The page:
Prima Foods SA, a meatpacker based in Brazil, is planning to launch an initial public offering (IPO). Prima Foods’ share offering is expected to be BRL 1 billion (USD 222 million). The company operates three slaughterhouses, which are located in Goias, Minais Gerias, and Mato Grosso do Sul, and almost two-thirds of its sales are exports, with China as the main destination. The company is planning to use the proceeds from going public to grow the company, whether through acquisitions or organic growth.
Prima Foods, the fourth-largest meat processor in Brazil, has limited direct deforestation exposure as its slaughterhouses operate in areas that have seen relatively little deforestation.
The company is owned by a member of the Batista family, which is the majority shareholder of JBS SA, the largest meat processor in the world and a key player in the Brazilian beef industry. Prima Foods’ ties to JBS SA raise longstanding ESG and corruption concerns, such as transparency, corporate governance, deforestation, and human rights. JBS SA has an outsized effect on land-use and forest conservation in the country, where the cattle industry contributes to approximately 80 percent of deforestation. In 2017, Joesley and Wesley Batista were arrested and faced trials for insider trading. Also in 2017, Brazil’s agency responsible for protecting the environment (Ibama) temporarily suspended operations at two JBS facilities for sourcing from illegally deforested areas. Last year, JBS came under scrutiny for its ties to deforestation and fires in the Amazon. CRR reported that a large number of fire alerts in September 2019, during the height of the fires, took place within JBS’ potential buying zones. Batista’s ownership and the company’s large market share suggest that Prima Foods could endure similar ESG issues that JBS SA has seen, which could lead to both reputational and financial risks.
JBS also plans IPO
Meanwhile, JBS is also reportedly moving forward with its own IPO in the United States. The offering would be for its international operations and would be independent of its Brazilian company, JBS SA. JBS had aimed to launch an IPO in 2017, but the long list of scandals forced the company to scrap its plans. Approximately 75 percent of the JBS’ revenue comes from markets outside of Brazil. JBS wants to move forward with its New York listing in the second quarter of 2020, but the IPO roadshow has been delayed as a result of disruptions related to the coronavirus. In December, JBS confirmed it has been again considering launching an IPO: “JBS has been studying a possible listing of its international assets in the USA. With this, the Company expects to achieve a capital structure that better reflects its global platform and allows it to compete as an equal with its international competitors, in addition to providing more opportunities to JBS and to its team members throughout the world.” The IPO may also coincide with the company moving its headquarters to Luxembourg or the Netherlands for tax planning reasons.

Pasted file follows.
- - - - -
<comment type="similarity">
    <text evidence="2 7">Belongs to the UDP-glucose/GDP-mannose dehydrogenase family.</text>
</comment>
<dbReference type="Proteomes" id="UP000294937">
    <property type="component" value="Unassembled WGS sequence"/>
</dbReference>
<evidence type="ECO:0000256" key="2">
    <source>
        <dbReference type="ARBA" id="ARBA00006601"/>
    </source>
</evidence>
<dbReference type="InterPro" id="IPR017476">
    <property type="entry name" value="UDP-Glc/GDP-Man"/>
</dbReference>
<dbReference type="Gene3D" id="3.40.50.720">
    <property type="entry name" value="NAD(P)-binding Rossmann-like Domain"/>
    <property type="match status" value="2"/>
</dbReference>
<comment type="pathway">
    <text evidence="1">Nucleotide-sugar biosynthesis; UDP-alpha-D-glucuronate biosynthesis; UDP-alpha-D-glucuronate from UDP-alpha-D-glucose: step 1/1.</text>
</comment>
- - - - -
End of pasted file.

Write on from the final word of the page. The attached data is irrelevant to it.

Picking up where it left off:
At the same time JBS International plans to become listed in the United States, Brazilian development bank BNDES will move forward with selling its 21.3 percent stake in the company. BNDES is the second-largest shareholder of JBS SA, behind only Batista-run J&F Investimentos SA. The sale will bring about major corporate changes for JBS SA, which has a market capitalization of almost USD 18 billion.
Although the JBS entity listed in the United States will be independent of Brazilian JBS SA, investors in JBS may be at risk of financing deforestation by purchasing U.S. shares of JBS from JBS SA shareholders. This could lead to reputation and possible financial risk for shareholders.
JBS will again face increased scrutiny from NGOs, investors, and policymakers ahead of the IPO for its history of corruption, deforestation, and other ESG violations, leading to calls for it to strengthen its corporate governance and sustainability policies. The Batista family currently owns more than 40 percent of JBS, a hurdle to improving its governance. Last year, Amazon Watch highlighted the growing risk to shareholders and financiers in companies operating along commodity supply chains in Brazil, including JBS SA. In the United States, some lawmakers have wanted to stop JBS SA’s penetration of the U.S market and have been calling for investigations of JBS USA for receiving aid from the U.S. Department of Agriculture. Just recently, the U.S. lifted its ban on beef imports from Brazil, possibly allowing deforestation-linked beef to re-enter the American market. This development could bring even more scrutiny of JBS, given that its beef volumes did not meet safety standards, leading to the ban in 2017.